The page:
As such, where financial projections rest on certain assumptions, the court will consider both qualitatively whether the assumption is reasonable in light of the evidence and also quantitatively the likelihood of the assumed event actually materialising.48 For instance, if one were to make a projection based on the DCF model, that likelihood of the assumption materialising – to the extent that it is found to be less than a certainty – represents a risk to the business that must be accounted for in the analysis.49 As such, parties looking to rely on the various models for financial projections or valuations ought to be aware that such projections are not just a matter of arithmetical calculation – obtaining reliable information and making credible assumptions for the financial model are just as important in producing an accurate valuation or assessment.

vi Discount rates

It is generally accepted that a discount has to be given for accelerated receipt of any sums that had not fallen due at the date of the breach (i.e., future loss of profits), so as to properly account for the potential interest accrued by the plaintiff until the final date on which money would have been due. An award of compensation that failed to take this into account would overcompensate the plaintiff.50 This is largely standard practice – the High Court has recognised that 'this was the discount to be given to the [defendant] because the damages were being crystallised at one go and [the plaintiff] would be paid the damages immediately instead of having the payment stretched over a number of years'.51

In addition, many financial projections, especially those involving cash-flow models, do factor in discount rates that are applied to the projected cash flows. For instance, under the DCF model, a discount rate is applied to transform the future cash flows into their net present value. This discount rate should reflect the risk inherent in the forecast future cash flows, and can, for example, be the company's or business' weighted average cost of capital (WACC),52 which is a measure of a company's return to those who finance its business by both debt and equity.53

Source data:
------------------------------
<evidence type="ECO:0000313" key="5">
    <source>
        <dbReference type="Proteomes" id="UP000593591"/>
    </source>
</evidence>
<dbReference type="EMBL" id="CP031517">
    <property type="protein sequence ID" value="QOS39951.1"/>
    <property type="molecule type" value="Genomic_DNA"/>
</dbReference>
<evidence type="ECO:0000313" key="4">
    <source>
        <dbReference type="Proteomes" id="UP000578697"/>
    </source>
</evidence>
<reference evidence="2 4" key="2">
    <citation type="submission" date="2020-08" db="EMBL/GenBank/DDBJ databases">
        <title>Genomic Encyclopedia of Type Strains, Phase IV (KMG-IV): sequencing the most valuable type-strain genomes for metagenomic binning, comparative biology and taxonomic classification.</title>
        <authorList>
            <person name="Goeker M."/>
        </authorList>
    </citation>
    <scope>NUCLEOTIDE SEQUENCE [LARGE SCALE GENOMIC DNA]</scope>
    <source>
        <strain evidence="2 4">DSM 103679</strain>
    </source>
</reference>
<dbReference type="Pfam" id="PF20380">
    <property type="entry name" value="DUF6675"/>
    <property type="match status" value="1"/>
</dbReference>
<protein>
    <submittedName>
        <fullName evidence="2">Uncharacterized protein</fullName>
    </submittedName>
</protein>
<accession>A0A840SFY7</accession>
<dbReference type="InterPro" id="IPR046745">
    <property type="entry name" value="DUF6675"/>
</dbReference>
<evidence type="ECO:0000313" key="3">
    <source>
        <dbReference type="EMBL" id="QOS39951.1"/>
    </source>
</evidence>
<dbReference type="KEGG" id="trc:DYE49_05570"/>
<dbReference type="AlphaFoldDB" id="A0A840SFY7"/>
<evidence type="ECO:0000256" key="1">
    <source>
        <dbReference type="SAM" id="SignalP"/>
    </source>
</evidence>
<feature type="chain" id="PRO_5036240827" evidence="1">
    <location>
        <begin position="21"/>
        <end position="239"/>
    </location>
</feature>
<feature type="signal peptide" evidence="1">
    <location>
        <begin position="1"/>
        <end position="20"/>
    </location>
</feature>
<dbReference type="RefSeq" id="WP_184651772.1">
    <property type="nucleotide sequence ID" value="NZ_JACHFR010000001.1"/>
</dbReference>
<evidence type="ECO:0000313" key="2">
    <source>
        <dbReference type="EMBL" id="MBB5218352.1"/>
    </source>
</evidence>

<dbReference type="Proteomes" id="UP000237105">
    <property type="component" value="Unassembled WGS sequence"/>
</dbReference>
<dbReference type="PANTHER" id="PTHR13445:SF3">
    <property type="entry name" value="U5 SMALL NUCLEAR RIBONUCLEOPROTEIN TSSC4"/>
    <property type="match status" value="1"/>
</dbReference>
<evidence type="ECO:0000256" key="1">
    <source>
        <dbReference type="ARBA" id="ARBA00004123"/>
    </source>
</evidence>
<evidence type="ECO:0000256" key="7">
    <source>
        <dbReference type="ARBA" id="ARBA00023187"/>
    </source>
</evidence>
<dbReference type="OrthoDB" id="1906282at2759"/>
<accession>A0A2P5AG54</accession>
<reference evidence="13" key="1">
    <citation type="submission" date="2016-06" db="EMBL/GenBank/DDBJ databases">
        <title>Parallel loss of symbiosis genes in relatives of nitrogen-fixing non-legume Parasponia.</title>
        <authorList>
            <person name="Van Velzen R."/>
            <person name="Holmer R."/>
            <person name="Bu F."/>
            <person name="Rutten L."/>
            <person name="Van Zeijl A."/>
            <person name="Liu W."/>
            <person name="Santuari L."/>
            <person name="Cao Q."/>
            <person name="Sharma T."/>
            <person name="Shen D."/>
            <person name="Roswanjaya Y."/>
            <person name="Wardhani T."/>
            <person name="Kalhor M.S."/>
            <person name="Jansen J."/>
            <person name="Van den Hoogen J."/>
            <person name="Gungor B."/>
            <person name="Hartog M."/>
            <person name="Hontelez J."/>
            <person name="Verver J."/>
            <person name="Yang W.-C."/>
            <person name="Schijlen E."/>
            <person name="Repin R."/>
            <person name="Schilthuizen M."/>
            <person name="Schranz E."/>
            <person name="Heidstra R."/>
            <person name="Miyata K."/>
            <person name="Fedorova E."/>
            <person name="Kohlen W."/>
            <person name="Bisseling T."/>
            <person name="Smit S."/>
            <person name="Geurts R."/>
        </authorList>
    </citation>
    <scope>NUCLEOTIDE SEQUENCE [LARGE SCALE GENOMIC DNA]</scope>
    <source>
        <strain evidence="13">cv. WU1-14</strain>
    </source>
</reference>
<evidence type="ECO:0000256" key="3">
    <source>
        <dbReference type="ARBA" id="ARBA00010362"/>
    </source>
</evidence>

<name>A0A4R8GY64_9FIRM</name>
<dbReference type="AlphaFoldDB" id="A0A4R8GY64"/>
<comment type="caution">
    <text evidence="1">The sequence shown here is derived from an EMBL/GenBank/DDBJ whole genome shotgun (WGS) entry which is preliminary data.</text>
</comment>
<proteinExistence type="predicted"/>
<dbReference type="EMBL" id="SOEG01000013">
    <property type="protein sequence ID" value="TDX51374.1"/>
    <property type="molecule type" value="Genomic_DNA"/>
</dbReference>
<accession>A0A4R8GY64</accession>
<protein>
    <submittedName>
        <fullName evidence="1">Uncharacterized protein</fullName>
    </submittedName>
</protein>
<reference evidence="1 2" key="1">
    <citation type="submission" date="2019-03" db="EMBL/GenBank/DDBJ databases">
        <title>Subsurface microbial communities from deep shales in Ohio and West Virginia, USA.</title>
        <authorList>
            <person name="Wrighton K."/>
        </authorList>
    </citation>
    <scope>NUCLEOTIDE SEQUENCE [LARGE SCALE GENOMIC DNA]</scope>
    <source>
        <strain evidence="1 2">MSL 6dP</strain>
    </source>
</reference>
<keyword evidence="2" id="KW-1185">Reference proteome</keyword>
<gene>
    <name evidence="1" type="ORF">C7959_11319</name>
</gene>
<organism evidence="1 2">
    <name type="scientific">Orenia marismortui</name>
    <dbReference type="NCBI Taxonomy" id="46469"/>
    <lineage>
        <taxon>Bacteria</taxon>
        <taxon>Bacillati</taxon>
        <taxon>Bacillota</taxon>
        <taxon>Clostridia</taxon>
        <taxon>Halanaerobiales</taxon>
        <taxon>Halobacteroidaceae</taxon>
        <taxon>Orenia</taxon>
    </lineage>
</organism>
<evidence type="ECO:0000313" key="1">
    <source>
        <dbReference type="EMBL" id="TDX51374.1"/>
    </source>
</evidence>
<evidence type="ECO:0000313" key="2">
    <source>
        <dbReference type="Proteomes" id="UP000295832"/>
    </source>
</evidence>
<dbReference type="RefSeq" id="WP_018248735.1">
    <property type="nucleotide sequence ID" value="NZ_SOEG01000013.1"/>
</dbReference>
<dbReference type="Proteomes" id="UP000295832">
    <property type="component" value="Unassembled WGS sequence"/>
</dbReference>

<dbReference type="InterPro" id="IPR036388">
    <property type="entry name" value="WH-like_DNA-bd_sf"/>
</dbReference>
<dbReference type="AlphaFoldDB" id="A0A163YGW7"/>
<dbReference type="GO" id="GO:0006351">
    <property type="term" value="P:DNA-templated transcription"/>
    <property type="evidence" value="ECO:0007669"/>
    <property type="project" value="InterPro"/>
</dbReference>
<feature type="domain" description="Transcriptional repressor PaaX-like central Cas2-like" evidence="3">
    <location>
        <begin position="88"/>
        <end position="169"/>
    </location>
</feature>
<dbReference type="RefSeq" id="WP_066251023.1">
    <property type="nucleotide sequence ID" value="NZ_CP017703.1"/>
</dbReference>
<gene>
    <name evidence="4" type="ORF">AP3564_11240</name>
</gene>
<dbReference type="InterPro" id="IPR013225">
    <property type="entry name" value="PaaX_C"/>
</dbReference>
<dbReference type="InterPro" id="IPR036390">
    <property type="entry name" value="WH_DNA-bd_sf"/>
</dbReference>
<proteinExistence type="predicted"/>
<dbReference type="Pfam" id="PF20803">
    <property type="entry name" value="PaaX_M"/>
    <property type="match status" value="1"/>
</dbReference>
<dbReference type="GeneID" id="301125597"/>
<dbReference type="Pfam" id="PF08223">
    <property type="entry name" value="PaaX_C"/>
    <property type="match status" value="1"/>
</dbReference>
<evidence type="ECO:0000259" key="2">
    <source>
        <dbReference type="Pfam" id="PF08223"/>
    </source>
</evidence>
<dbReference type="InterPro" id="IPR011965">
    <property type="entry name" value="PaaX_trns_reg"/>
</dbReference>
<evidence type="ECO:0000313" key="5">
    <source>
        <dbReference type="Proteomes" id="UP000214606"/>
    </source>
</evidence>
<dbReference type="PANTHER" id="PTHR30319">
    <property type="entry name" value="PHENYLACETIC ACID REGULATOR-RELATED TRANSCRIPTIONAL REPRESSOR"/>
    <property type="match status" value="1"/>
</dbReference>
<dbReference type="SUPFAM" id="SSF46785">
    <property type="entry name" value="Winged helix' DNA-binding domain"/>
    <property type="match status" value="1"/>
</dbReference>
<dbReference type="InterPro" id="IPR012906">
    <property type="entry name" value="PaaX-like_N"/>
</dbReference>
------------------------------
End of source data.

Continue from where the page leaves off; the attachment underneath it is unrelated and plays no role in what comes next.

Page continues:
Where the court finds that the discount rate used in a particular financial projection fails to reflect certain risks to the business, it will not shy away from making an appropriate adjustment to account for those risks.54 Thus, in Poh Fu Tek, the High Court increased the discount rate to reflect the risk of the company losing the right to continue its operations at its two key properties, and the risk that a major customer may not place any orders with the company in the future.55

vii Currency conversion

The law on currency conversion for damages is governed by the Miliangos principle, which establishes that an English court could give judgment for a sum of money expressed in foreign currency and, if it was necessary to execute on the judgment, the judgment in foreign currency would be converted to local currency on the date when the plaintiff was given leave to levy execution.56

This principle has been applied in Singapore, and the High Court has confirmed that there is no right of election – of asking for judgment in local currency or for conversion of the judgment sum from foreign currency to local on a date other than the date of execution – open to the plaintiff.57 The court reasoned that the rationale for the Miliangos doctrine was that it was right to allow judgment to be entered in a foreign currency either because it was the relevant currency of the transaction or because it was the currency in which the plaintiff had most truly suffered his loss. In addition, the House of Lords in Miliangos was not giving the plaintiff an option to select his currency but was instead redefining the obligation of the debtor to pay the sum owed in the relevant currency, and had found that using the date on which the court authorised execution as the date for conversion of the foreign currency into the local currency was nearest to securing to the plaintiff exactly what he bargained for.58

viii Interest on damages

The power of the Singapore courts to award interest on damages is derived from Paragraph 6 of the First Schedule of the Supreme Court of Judicature Act. Section 12 of the Civil Law Act allows the court to order that interest be awarded on the judgment sum at such rate as it thinks fit on the whole or any part of the debt or damages for the whole or any part of the period between the date when the cause of action arose and the date of the judgment.

A plain reading of Section 12 suggests that interest is not awarded as of right – it is a matter of the court's discretion.59 However, as a matter of principle, plaintiffs who have been kept out of pocket without basis should be able to recover interest on money that is found to have been owed to them from the date of their entitlement until the date it is paid. Thus, the purpose of the judicial discretion is to enable the courts to achieve justice according to the unique circumstances of each case. Such discretion would extend to a determination of whether to award interest at all; what the relevant rate of interest should be; what proportion of the sum should bear interest; and the period for which interest should be awarded.60